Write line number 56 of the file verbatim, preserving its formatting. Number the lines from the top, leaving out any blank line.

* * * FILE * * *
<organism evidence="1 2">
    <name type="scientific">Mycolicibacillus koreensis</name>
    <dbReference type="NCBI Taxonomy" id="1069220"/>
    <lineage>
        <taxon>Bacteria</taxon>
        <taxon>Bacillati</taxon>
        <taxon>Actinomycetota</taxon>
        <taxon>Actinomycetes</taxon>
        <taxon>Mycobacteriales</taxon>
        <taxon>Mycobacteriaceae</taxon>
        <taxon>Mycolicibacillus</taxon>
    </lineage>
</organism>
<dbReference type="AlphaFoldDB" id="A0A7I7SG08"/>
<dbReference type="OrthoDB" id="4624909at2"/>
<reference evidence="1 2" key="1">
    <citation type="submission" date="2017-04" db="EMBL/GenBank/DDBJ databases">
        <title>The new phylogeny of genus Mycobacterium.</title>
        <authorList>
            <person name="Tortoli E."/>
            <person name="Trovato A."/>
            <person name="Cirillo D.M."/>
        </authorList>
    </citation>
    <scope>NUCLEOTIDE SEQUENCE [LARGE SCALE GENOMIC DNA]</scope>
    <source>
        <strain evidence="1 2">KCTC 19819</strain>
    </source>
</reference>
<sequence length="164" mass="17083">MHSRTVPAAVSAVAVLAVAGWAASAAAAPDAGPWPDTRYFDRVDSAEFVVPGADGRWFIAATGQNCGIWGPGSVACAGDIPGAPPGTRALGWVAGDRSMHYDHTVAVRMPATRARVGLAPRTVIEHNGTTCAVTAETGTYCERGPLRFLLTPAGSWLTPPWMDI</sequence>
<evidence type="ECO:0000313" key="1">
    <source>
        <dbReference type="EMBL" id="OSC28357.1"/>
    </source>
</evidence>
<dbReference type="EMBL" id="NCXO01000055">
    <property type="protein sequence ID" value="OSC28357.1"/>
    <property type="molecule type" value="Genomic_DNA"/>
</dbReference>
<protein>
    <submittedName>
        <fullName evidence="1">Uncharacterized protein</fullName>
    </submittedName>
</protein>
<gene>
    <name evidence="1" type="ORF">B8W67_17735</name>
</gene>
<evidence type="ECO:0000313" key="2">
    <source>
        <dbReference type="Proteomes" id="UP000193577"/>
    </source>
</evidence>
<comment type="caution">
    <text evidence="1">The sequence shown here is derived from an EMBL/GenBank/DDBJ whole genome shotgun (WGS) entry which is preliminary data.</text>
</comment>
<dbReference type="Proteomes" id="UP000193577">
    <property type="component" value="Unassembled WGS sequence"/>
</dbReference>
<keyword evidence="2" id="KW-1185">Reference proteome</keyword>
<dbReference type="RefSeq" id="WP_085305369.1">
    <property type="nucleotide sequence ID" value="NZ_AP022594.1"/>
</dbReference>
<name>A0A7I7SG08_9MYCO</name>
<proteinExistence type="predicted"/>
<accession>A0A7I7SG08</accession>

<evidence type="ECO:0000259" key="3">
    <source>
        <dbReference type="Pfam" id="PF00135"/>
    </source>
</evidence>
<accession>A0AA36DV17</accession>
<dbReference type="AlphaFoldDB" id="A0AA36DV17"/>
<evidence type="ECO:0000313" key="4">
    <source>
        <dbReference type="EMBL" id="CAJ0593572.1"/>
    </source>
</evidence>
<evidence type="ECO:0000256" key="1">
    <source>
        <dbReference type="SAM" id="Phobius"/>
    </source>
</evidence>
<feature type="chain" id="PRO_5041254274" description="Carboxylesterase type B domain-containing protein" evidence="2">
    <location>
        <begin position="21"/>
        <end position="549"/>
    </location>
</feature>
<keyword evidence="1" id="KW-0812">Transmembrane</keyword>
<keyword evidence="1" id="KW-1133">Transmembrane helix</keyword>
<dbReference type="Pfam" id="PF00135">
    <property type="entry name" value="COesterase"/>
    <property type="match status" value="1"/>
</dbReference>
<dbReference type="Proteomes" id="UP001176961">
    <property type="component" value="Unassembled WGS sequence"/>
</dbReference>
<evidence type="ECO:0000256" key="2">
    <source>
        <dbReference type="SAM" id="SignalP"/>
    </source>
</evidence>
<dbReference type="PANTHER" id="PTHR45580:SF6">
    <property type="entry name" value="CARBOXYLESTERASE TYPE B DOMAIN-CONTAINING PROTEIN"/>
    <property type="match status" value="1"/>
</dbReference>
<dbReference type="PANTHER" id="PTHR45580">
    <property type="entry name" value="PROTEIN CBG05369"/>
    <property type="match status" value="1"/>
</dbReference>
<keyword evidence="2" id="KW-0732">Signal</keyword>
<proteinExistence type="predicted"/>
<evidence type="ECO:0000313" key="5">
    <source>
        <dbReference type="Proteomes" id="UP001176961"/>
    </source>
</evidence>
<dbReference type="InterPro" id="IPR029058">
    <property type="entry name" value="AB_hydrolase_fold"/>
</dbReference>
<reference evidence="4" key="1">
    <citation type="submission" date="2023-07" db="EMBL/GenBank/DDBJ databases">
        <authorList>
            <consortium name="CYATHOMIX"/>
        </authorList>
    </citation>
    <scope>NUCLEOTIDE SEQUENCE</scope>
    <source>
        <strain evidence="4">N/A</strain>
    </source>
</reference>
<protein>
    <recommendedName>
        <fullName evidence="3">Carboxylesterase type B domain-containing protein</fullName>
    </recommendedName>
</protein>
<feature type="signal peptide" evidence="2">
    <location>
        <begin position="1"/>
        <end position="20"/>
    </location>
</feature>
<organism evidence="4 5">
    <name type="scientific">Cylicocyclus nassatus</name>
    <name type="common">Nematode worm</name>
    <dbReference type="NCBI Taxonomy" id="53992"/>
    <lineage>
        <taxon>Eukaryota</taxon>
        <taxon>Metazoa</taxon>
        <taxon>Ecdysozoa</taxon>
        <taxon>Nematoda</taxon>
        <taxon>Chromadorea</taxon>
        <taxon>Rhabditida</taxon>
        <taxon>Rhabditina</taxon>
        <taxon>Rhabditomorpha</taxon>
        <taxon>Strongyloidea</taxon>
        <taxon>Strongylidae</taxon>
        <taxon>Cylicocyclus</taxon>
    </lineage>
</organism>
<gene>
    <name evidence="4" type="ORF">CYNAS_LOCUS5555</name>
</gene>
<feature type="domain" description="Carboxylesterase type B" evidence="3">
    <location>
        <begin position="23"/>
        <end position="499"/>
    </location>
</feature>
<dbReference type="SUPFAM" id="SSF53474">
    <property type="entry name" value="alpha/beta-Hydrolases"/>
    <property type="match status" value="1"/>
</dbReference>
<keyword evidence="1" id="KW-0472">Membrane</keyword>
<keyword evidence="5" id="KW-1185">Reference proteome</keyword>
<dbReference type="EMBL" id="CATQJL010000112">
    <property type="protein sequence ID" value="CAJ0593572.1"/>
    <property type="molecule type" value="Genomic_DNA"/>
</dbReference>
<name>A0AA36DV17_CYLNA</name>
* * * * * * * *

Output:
<dbReference type="Proteomes" id="UP000193577">